Nearly all mussels require a host or hosts during the parasitic larval portion of their life cycle. Hosts are usually fish, but a few exceptional species utilize amphibians as hosts (Van Snik Gray et al., 2002; Howard, 1915) or may metamorphose without a host (Allen, 1924; Barfield et al., 1998; Lefevre and Curtis, 1911; 1912). Haag and Warren (1998) found that densities of host generalist mussels (using a variety of hosts from many different families) and displaying host specialists (using a small number of hosts usually in the same family but mussel females have behavioral modifications to attract hosts to the gravid female) were independent of the densities of their hosts. Densities of non-displaying host specialist mussels (using a small number of hosts usually in the same family but without host-attracting behavior) were correlated positively with densities of their hosts. Upstream dispersal of host fish for non-displaying host specialist mussels could, theoretically, transport mussel larvae (glochidia) over long distances through unsuitable habitat, but it is unlikely that this occurs very often. D. Strayer (personal communication) suggested a distance of at least 10 km, but a greater distance between occurrences may be necessary to constitute genetic separation of populations. As such, separation distance is based on a set, though arbitrary, distance between two known points of occurrence.

Date: 18Oct2004
Author: Cordeiro, J.
Notes: Contact Jay Cordeiro (jay_cordeiro@natureserve.org) for a complete list of freshwater mussel taxa sorted by flow regime.
Population/Occurrence Viability
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U.S. Invasive Species Impact Rank (I-Rank) Not yet assessed
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Authors/Contributors
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NatureServe Conservation Status Factors Edition Date: 19May2009
NatureServe Conservation Status Factors Author: Cordeiro, J. (2009); J. Brim Box, and C. O'Brien (2000)
Element Ecology & Life History Edition Date: 10Apr2007
Element Ecology & Life History Author(s): Cordeiro, J. (2007); BUTLER, R.S. (2000)

Zoological data developed by NatureServe and its network of natural heritage programs (see Local Programs) and other contributors and cooperators (see Sources).

References
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  • Chastain, C.A., S.W. Golladay, and T.K. Muenz. 2005. Distribution of unionid mussels in tributaries of the lower Flint River, southwestern Georgia: an examination of current and historical trends. Presented at the Proceedings of the 2005 Georgia Water Resources Conference, 25-27 April 2005, University of Georgia.

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  • Williams, J. D., A. E. Bogan, R. S. Butler, K. S. Cummings, J. T. Garner, J. L. Harris, N. A. Johnson, and G. T. Watters. 2017. A revised list of the freshwater mussels (Mollusca: Bivalvia: Unionida) of the United States and Canada. Freshwater Mollusk Biology and Conservation 20:33-58.

  • Williams, J. D., A. E. Bogan, and J. T Garner. 2008. Freshwater mussels of Alabama & the Mobile Basin in Georgia, Mississippi, & Tennessee. University of Alabama Press, Tuscaloosa, Alabama. 908 pages.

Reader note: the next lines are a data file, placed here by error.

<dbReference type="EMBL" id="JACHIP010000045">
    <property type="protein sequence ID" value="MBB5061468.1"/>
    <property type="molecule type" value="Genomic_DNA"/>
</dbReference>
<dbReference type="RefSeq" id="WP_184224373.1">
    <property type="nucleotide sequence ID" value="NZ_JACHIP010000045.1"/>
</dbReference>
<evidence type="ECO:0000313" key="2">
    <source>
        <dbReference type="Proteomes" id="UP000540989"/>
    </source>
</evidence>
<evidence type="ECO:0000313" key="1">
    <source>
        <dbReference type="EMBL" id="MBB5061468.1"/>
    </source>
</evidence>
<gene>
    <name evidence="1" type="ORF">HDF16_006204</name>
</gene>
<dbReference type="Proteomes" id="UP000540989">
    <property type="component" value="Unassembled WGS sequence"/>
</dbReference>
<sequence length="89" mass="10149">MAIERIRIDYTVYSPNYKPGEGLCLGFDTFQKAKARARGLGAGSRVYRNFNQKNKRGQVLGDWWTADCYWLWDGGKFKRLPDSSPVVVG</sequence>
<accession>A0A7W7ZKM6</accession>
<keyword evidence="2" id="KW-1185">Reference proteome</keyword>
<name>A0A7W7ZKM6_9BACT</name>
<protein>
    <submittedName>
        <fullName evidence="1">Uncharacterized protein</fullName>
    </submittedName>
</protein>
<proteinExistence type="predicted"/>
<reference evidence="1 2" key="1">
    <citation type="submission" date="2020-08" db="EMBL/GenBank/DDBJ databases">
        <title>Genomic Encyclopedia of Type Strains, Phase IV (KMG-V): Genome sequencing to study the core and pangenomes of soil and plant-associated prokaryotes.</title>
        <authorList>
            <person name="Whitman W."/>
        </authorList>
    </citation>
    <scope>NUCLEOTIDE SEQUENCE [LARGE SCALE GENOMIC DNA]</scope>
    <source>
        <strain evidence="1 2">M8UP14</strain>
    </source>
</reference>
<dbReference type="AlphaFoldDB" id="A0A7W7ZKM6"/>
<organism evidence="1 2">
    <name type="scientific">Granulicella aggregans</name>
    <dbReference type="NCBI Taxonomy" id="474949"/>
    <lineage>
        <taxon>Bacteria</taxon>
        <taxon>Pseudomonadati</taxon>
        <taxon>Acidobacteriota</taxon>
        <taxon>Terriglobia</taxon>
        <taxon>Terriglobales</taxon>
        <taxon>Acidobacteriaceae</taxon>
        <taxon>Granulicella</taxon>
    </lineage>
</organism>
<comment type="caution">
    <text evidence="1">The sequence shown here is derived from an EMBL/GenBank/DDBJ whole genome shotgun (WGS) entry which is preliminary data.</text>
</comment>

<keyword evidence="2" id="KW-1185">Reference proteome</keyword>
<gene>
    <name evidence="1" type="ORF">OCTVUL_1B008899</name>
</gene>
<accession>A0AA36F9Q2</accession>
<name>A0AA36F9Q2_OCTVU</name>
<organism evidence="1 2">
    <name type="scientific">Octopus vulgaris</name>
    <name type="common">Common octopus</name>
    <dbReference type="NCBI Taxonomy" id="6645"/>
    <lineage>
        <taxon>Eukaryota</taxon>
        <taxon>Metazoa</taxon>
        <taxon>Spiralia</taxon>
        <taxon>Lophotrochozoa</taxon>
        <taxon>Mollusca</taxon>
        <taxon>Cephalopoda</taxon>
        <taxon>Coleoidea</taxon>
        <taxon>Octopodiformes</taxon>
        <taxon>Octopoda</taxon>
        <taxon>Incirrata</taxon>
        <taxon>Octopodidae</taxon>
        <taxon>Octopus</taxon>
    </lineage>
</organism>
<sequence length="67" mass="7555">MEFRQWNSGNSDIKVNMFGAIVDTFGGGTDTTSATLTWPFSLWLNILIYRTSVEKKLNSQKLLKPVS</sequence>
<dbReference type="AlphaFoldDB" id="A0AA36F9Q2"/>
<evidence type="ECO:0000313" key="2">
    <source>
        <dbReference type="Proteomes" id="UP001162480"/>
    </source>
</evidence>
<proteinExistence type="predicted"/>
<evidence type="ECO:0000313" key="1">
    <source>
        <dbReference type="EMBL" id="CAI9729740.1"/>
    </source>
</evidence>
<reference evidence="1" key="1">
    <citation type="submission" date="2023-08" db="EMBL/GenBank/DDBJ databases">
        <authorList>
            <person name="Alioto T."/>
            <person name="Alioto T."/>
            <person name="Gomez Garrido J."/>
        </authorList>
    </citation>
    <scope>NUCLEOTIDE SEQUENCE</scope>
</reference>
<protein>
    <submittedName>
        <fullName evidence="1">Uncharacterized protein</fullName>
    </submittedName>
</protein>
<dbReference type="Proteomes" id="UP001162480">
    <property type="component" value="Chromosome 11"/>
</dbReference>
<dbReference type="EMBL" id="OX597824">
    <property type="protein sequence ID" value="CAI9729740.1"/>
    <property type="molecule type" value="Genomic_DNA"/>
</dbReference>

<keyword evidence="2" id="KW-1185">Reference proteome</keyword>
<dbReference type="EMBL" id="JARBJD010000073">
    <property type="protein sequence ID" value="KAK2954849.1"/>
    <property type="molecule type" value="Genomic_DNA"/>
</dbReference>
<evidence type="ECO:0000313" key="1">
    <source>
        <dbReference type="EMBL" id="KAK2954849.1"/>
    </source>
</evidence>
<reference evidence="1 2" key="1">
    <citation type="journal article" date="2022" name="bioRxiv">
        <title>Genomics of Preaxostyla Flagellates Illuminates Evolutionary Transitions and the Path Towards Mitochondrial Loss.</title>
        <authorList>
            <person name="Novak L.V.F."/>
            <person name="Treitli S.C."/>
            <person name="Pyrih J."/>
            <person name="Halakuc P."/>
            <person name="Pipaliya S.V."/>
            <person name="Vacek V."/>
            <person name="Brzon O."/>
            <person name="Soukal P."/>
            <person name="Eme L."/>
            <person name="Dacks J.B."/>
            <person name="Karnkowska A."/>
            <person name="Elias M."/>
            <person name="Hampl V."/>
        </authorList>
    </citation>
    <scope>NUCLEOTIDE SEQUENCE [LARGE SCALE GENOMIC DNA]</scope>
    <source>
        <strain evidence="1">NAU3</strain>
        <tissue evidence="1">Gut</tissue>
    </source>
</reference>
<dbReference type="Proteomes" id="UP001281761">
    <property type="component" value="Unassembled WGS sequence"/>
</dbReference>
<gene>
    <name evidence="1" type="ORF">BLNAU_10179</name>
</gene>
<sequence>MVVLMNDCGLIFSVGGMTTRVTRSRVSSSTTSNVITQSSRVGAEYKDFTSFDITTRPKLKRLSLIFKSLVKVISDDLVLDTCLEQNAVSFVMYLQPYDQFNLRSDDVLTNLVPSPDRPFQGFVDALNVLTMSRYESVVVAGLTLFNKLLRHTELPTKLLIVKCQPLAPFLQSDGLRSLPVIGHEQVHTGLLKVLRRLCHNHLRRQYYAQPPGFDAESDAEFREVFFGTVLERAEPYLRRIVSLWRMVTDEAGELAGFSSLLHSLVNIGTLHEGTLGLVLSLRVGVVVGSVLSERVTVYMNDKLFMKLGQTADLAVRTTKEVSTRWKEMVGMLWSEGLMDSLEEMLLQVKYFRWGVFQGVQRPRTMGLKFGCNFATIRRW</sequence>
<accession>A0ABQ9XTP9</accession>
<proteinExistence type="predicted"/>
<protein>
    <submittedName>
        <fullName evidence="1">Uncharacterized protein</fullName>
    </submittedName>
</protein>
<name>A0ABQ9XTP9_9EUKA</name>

• Williams, J.D. and M.H. Hughes. 1998. Freshwater mussels of selected reaches of the main channel rivers in the Coosa drainage of Georgia. U.S. Geological report to U.S. Army Corps of Engineers, Mobile District, Alabama. 21 pp.

  • Williams, J.D. and R.S. Butler. Freshwater mussels. Vol. 6, Invertebrates. R Frantz, ed. Rare and endangered biota of Florida. FL Committee on Rare and Endangered Plants and Animals, Univ. Presses of FL. In press.

  • Williams, J.D., H.N. Blalock, A. Benson, and D.N. Shelton. 2000. Distribution of the freshwater mussel fauna (Bivalvia: Margaritiferidae and Unionidae) in the Escambia and Yellow river drainages in southern Alabama and western Florida. Final Report for the U.S. Fish and Wildlife Service, Jacksonville, Florida. 61 pp.

  • Williams, J.D., M.L. Warren, Jr., K.S. Cummings, J.L. Harris, and R.J. Neves. 1993b. Conservation status of freshwater mussels of the United States and Canada. Fisheries 18(9): 6-22.

  • van der Schalie, H. 1940. The naiad fauna of the Chipola River in northwestern Florida. Lloydia 3(3):191-208.

References for Watershed Distribution Map
  • Biological Resources Division, USGS. 1997. Database of museum records of aquatic species. Compiled by J. Williams (USGS-BRD, Gainesville, FL).

  • Brown, K.M. and P.D. Banks. 2001. The conservation of unionid mussels in Louisiana rivers: diversity, assemblage composition and substrate use. Aquatic Conservation: Marine and Freshwater Ecosystems, 11(3): 189-198.

  • Haag, W. R. and M. L. Warren, Jr. 1995. Current distributional information on freshwater mussels (family Unionidae) in Mississippi National Forests. U.S. Forest Service General Technical Report S0-119. New Orleans, LA USDA Forest Service, 10 pp.

  • McGregor, S.W., et. al. 1996. Survey of the primary tributaries of the Alabama and lower Tombigbee Rivers for listed and candidate species of mussels, snails, and crayfish: 1994-96.

  • Mirarchi, R.E., J.T. Garner, M.F. Mettee, and P.E. O'Neil. 2004b. Alabama wildlife. Volume 2. Imperiled aquatic mollusks and fishes. University of Alabama Press, Tuscaloosa, Alabama. xii + 255 pp.

  • Vidrine, M. F. 1997. Distribution of freshwater mussels in relation to water quality in two tributaries of Sixmile Creek and Birds Creek, Fort Polk, Louisiana. Final Report. U.S. Geological Survey, Baton Rouge, Louisiana.

  • Vidrine, M.F. 1993. The Historical Distributions of Freshwater Mussels in Louisiana. Gail Q. Vidrine Collectibles: Eunice, Louisiana. xii + 225 pp. + 20 plates.

  • Williams, J.D., A.E. Bogan, and J.T. Garner. 2008. Freshwater Mussels of Alabama & the Mobile Basin in Georgia, Mississippi & Tennessee. University of Alabama Press: Tuscaloosa, Alabama. 908 pp.

  • Williams, J.D., S.L.H. Fuller, and R. Gracea. 1992a. Effects of impoundment on freshwater mussels (Mollusca: Bivalvia: Unionidae) in the main channel of the Black Warrior and Tombigbee Rivers in western Alabama. Bulletin of the Alabama Museum of Natural History 13:1-10.